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Any function that calls itself can be considered recursive. Recursion is a powerfully simple technique that is difficult to grasp at first. A recursive function is always composed of two cases; a base case and a recursive case.

The base case occurs when the recursive function reaches a fundamental unit of work that cannot be broken down any further.

The recursive case performs a small amount of work and passes on the rest through a recursive call to the same function but with different parameters. Omitting the base case will cause the function to recurse infinitely, or at least until the stack overflows.

The Fibonacci sequence is a commonly used example of a recursive algorithm. It looks like this: 1, 1, 2, 3, 5, 8, 13, 21, 34, ... The next number is the sum of the previous two numbers. By definition, we'll say that the sequence begins with 1 and 1.

int fibonacci(int n) { if (n <= 1) // Check for the base case. return 1; else // Perform the recursive case. return fib(n - 2) + fib(n - 1); }

Note that the running time of the solution above is very poor: O(2^n)!

Recursive algorithms are generally less efficient than iterative ones because of the overhead of the recursive calls on the stack.

A recursive algorithm can always be translated to use iteration. Even recursive algorithms with no obvious iterative solution can be implemented through the manual use of a stack. A good example is depth first search for trees.

int fibonacci(int n) { int previous1 = 1; int previous2 = 1; int current = 0; for (int i = 0; i < n; i++) { current = previous1 + previous2; previous2 = previous1; previous1 = current; } return current; }

public static int binarySearch(int[] search, int left, int right, int target) { int middle = (left + right) / 2; if (search[middle] != target) { if (left == middle || right == middle) return -1; } if (search[middle] < target) { return binarySearch(search, middle, right, target); } else if (search[middle] > target) { return binarySearch(search, left, middle, target); } else { return middle; } }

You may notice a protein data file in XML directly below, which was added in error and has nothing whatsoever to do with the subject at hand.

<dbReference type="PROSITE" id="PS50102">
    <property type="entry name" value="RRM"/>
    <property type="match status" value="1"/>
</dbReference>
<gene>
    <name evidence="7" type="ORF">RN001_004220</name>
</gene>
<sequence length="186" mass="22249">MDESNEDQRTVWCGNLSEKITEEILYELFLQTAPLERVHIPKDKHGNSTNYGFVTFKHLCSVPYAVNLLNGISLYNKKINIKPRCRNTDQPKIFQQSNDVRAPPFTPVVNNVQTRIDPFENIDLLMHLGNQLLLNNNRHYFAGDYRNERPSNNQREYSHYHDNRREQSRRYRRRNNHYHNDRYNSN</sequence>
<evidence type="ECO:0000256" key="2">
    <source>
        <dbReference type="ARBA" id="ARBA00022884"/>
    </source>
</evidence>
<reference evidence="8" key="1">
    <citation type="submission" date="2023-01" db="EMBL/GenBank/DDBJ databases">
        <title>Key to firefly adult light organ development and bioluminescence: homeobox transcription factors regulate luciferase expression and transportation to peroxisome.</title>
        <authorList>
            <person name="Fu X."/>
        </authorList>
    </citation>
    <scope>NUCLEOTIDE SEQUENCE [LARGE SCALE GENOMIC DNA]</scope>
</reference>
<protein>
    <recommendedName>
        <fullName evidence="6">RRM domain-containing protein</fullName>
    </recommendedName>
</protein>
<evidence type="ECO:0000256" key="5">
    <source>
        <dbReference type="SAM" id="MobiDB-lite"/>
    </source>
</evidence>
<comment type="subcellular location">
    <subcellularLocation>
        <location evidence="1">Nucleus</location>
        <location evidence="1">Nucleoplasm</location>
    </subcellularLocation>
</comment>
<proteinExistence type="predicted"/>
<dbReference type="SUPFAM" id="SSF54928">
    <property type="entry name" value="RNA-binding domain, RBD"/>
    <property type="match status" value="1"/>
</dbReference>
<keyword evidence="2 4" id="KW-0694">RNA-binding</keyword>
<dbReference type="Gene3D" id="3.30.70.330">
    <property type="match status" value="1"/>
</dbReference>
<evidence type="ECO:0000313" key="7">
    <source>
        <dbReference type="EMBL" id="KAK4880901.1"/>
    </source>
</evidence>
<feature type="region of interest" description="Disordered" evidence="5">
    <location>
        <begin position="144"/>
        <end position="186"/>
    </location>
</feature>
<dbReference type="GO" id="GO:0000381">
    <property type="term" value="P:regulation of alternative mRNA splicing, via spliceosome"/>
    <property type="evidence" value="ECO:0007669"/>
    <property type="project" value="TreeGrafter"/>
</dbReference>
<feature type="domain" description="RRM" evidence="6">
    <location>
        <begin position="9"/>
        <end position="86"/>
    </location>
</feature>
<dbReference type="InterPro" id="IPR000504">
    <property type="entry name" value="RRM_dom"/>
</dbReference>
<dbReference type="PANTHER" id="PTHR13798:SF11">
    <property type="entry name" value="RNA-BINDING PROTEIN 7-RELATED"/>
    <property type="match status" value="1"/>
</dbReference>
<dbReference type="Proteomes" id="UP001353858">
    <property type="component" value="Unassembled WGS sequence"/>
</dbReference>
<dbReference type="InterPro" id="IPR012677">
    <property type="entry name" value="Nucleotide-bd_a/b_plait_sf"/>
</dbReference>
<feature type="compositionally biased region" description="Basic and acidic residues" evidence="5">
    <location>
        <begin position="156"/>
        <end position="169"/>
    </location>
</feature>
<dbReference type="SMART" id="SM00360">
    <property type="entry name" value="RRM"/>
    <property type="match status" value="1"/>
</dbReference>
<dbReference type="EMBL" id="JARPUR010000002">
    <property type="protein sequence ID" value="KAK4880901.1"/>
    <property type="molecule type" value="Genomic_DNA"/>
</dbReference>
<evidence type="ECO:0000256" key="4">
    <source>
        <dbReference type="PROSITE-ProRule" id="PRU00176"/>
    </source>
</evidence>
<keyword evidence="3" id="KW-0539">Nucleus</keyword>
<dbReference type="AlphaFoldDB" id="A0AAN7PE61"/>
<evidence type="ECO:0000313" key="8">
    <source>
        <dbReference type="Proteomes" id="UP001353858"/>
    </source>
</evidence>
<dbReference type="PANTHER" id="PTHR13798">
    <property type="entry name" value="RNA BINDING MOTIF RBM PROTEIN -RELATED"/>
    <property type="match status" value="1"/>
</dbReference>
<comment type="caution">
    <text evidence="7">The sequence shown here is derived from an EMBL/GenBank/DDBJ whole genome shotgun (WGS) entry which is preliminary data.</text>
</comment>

// with repeats // Basically for a string of length n // you swap each character into the leading string // and then call permute_repeat on the remaining n-1 // characters. This way the case of permuting a string // of length n is reduced to permuting a string of length // n-1 and the base case is when length=1 void permute_repeat(string leading ,string str) { // base case where length is 1 if (str.length() == 1) { cout << leading << str << endl; return; } // loop and swap each character to position 1 and permute for (int i = 0; i < str.length(); i++) { // swap spot i with 0 char x = str[0]; str[0] = str[i]; str[i] = x; permute_repeat(leading+(str[0]), str.substr(1,str.length()-1)); } } // this one avoids repeats // for uniqueness just make sure that when you swap // a character to position 1 that it is the earliest occurence // of that charcter in the string // This way uniqueness for strings of length n is reduced // to uniqueness of strings of length n-1 void permute_unique(string leading, string str) { // base case where length is 1 if (str.length() == 1) { cout << leading << str << endl; return; } // loop and swap each character to position 1 for (int i = 0; i < str.length(); i++) { // check if str[i] is earliest occurence of the its character bool first_occurence = true; for (int k = 0; k < i; k++) if (str[k] == str[i]) first_occurence = false; if (!first_occurence) continue; // swap spot i with 0 char x = str[0]; str[0] = str[i]; str[i] = x; permute_unique((leading+str[0]), str.substr(1,str.length())); } }

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